Have you heard about Pope’s Trail in Poland? Posted by Kasia on Sep 9, 2019 in Countries, Culture, Famous people, Outdoors, Places to visit, Religion
Pope John Paul II, born Karol Wojtyła, was officially declared a saint by the Vatican on April 27th 2014.
After over twenty-five years as pope, including two assassination attempts, several cancer scares, hearing loss and public diagnosis of osteoarthrosis and Parkinson’s disease, John Paul II passed away on April 2nd, 2005, plunging Poland into national mourning. Wawel Cathedral’s Zygmunt’s Bell sounded for the first time in a quarter of a century and bars and clubs across the country closed their doors as a mark of respect. Tributes from world leaders poured in, flags up and down the country were draped with black ribbons, and Vatican officials immediately began referring to the late pope as John Paul “the Great”. His papacy was the second-longest in history and left a lasting legacy, not least in his work to combat world poverty, his fierce criticism of armed conflict and his commitment to bringing the Church back to the masses.
Before he was elected to the papacy, Karol Wojtyła spent 58 years living in and around Kraków. The region is literally riddled with tourist trails tracing his footsteps. We all know that he loved mountains and hiking was one of his favorite ways to spend time outside. He was not only a pastor and great theologian, but also an athlete who loved the great outdoors!
“I will ski again when they let me” ,said Saint John Paul II, just moments after his papal inauguration in 1978. With a lifelong love for exploring the mountains by foot or skis, Karol Wojtyla, now Saint John Paul II, often shared his passion for encountering God in nature. As a young priest in Poland, he was known to take his youth group on many hiking excursions and retreats. Combining catechesis with adventure and athleticism, he understood how the beauty of creation reveals the wonder of its Creator, instilling awe in its observers.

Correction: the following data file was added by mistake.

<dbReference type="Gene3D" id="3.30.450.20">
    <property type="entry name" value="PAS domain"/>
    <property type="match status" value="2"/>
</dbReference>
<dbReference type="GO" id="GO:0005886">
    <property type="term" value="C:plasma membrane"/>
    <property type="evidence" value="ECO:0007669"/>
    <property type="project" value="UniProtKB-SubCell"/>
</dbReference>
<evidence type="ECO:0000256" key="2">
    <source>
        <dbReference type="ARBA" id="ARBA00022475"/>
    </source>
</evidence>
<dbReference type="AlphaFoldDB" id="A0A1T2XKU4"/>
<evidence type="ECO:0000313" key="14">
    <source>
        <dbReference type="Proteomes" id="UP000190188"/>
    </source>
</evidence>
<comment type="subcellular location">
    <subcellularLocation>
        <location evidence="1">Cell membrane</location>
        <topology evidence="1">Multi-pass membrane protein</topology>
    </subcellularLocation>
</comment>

In the Tatras Mountains, his favorite peak was Kasprowy Wierch. The Hala Gąsienicowa valley was his favorite ski run because of its jagged terrain and winding paths. His daring skiing earned him the nickname “Daredevil of the Tatras” among those who skied with him.
In 2003 PTTK Central Mountaineering Center marked out and labelled Lesser Poland Pope’s Trail of John Paul II, leading from Kalwaria Zebrzydowska to Stary Sącz (231 km). The Trail has got side routes called options of Lesser Poland Pope’s Trail (Szlak Papieski). A maximum distance of the trail, including the options, is approximately 620 km.
The Lesser Poland Pope’s Trail is a theme one. It uses the already existing network of PTTK trails. It shows places which Karol Wojtyła visited and travelled to. Lesser Poland Pope’s Trail of Saint John Paul II covers of course Wadowice with the Basilica of the Presentation of the Blessed Virgin Mary and the Family House of John Paul II, Stary Sącz with the Sanctuary of Saint Kinga and the papal altar, Passion and Marian Sanctuary in Kalwaria Zebrzdowska, Sancuary of Mary the Queen of Podhale in Ludźmierz and many other monuments of culture and art. The Trail leads through Orawa Ethnographic Park, Władysław Orkan Museum in Rabka-Zdrój, PTTK Mountaineering Culture Centres and tourist chapels.
All these places create cultural heritage of the region, which was reminded about many times by the pope Saint John Paul II.
Pilgrimages to Poland often center on the life of Saint Pope John Paul II, with visits to the historical and spiritual sites where he lived and worshipped from Wadowice to Kraków. Touring through Zakopane, scaling the Tatras Mountains, or climbing up Groń Jana Pawła II are the best ways to experience this saint’s spirituality through nature.
Also, check out this post from last year:
Want to hear more? Sign up for one of our newsletters!
For more language learning advice, free resources, and information about how we can help you reach your language goals, select the most relevant newsletter(s) for you and sign up below.